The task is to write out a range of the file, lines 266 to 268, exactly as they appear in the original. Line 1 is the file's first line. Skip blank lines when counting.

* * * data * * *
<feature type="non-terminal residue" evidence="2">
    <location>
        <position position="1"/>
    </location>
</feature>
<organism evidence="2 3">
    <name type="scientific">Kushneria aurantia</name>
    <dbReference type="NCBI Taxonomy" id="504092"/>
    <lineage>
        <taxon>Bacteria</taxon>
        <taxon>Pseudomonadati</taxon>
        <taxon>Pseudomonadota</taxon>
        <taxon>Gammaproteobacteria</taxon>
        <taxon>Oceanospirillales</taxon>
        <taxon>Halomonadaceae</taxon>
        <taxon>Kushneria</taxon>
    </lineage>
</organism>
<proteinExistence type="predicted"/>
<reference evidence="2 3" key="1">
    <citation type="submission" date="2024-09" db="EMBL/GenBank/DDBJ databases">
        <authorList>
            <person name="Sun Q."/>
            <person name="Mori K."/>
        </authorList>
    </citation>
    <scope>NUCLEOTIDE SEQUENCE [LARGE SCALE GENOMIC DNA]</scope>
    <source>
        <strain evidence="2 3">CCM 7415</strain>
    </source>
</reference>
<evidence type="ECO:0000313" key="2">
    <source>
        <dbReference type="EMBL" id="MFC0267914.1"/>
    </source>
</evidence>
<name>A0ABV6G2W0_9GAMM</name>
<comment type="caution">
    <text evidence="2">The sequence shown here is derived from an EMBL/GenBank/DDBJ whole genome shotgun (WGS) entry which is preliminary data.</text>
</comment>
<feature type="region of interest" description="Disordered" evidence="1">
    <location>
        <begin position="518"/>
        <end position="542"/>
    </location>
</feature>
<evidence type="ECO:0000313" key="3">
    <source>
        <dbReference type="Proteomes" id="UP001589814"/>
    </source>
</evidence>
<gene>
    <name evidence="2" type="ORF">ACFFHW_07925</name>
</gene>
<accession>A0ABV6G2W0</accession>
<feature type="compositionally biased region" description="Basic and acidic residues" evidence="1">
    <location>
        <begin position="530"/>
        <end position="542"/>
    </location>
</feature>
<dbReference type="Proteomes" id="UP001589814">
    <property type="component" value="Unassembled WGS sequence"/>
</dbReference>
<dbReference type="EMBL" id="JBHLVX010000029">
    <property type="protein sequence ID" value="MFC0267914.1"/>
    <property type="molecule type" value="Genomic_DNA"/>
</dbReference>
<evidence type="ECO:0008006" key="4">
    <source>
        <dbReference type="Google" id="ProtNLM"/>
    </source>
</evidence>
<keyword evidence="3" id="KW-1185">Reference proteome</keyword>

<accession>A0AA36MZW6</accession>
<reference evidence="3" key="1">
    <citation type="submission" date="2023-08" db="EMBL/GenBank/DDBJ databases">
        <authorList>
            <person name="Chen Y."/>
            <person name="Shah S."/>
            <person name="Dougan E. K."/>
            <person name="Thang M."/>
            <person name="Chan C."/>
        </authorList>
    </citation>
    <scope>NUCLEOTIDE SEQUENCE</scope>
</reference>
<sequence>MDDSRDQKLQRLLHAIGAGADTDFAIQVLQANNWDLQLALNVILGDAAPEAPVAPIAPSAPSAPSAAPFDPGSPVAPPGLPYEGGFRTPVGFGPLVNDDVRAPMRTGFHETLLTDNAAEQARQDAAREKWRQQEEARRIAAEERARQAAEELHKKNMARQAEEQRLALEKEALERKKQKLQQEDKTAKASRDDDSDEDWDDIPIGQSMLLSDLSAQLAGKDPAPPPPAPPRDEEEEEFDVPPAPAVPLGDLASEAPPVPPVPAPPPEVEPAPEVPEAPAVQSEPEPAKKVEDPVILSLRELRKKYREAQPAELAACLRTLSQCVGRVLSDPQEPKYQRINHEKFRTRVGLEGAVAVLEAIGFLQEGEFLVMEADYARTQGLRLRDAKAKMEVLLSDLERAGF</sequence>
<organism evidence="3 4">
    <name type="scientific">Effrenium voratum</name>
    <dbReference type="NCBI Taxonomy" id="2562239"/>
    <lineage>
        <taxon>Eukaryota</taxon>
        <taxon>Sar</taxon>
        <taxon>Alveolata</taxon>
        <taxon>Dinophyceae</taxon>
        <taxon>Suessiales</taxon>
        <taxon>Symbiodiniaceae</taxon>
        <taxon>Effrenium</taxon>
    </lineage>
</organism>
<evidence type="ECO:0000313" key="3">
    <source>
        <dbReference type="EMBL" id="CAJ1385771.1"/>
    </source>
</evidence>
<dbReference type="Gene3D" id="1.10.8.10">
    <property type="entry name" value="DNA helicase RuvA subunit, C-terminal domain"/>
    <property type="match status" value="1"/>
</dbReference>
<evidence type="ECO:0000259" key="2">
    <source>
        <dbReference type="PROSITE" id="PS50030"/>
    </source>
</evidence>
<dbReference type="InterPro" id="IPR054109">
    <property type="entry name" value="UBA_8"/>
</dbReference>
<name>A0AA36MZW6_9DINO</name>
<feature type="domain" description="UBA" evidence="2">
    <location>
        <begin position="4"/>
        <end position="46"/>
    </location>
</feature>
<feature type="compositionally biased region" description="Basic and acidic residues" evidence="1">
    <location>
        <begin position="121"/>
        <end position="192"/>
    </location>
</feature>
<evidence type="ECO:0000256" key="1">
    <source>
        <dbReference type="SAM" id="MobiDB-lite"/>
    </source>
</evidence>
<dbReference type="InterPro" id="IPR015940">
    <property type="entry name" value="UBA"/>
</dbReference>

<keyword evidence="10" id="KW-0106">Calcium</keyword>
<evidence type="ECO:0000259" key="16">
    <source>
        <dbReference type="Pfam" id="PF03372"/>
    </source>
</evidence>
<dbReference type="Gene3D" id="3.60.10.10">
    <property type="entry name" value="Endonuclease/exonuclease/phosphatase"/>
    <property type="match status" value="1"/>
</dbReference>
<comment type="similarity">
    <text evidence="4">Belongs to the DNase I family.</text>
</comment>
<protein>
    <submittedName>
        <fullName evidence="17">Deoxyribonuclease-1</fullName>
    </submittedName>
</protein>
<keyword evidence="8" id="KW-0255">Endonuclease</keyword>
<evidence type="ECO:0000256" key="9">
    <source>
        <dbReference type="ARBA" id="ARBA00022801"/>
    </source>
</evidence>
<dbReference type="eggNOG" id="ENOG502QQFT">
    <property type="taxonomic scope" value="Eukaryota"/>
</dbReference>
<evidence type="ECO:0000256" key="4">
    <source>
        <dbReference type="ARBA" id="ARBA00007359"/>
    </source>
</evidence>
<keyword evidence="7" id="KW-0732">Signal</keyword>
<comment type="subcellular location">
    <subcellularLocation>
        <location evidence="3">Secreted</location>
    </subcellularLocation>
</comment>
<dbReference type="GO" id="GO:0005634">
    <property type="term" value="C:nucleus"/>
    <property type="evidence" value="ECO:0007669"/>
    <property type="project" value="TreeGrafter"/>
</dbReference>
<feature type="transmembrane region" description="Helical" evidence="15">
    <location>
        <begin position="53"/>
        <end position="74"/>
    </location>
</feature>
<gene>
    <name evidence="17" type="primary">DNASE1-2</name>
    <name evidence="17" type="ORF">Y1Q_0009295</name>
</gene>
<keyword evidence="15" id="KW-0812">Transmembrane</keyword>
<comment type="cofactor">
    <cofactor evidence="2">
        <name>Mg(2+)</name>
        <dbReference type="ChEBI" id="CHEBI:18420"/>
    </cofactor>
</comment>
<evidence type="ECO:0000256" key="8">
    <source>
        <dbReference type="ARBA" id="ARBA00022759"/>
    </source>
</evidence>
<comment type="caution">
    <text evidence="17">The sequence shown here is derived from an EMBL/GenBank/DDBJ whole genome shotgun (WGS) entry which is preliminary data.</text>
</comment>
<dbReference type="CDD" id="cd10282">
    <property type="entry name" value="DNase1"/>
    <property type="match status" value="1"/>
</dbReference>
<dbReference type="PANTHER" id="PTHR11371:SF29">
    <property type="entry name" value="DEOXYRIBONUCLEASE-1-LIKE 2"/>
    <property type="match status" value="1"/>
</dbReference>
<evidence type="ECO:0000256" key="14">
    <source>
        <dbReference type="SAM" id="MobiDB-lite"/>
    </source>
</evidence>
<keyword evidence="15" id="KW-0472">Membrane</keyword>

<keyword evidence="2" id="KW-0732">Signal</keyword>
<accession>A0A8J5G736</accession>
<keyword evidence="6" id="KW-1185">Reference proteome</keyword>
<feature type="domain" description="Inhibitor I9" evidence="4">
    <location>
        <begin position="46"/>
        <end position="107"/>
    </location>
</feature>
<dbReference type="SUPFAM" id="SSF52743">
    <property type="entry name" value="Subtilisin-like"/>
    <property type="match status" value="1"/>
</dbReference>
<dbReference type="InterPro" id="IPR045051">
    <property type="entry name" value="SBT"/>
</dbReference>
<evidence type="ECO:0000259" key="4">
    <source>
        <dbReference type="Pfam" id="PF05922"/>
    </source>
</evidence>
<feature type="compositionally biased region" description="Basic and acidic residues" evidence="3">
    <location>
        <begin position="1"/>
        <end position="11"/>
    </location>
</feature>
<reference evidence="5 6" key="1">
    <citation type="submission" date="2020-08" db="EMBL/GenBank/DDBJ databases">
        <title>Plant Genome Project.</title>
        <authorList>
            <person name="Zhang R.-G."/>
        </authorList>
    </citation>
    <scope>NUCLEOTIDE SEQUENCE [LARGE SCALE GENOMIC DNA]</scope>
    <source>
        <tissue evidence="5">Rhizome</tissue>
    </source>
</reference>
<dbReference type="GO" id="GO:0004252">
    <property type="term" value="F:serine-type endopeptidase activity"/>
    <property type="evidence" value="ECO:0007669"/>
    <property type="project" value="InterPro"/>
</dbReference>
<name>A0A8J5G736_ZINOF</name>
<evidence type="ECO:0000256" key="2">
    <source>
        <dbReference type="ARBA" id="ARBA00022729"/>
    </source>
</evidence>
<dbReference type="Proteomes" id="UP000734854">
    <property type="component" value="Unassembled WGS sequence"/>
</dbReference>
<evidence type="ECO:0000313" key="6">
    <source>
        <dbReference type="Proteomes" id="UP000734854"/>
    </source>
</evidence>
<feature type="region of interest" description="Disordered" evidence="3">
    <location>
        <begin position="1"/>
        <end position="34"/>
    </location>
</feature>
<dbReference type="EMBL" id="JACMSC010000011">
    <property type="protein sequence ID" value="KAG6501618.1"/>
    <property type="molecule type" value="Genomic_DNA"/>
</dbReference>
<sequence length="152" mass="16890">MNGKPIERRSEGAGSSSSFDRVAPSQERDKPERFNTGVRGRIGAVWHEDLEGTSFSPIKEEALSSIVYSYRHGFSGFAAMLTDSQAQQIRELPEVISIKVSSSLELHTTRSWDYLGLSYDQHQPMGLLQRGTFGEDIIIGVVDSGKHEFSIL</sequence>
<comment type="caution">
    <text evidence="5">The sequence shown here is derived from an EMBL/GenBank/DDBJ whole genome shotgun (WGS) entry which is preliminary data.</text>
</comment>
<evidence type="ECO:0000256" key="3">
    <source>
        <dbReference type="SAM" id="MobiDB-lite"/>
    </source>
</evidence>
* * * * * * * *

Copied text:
<name>A0A8J5G736_ZINOF</name>
<evidence type="ECO:0000256" key="2">
    <source>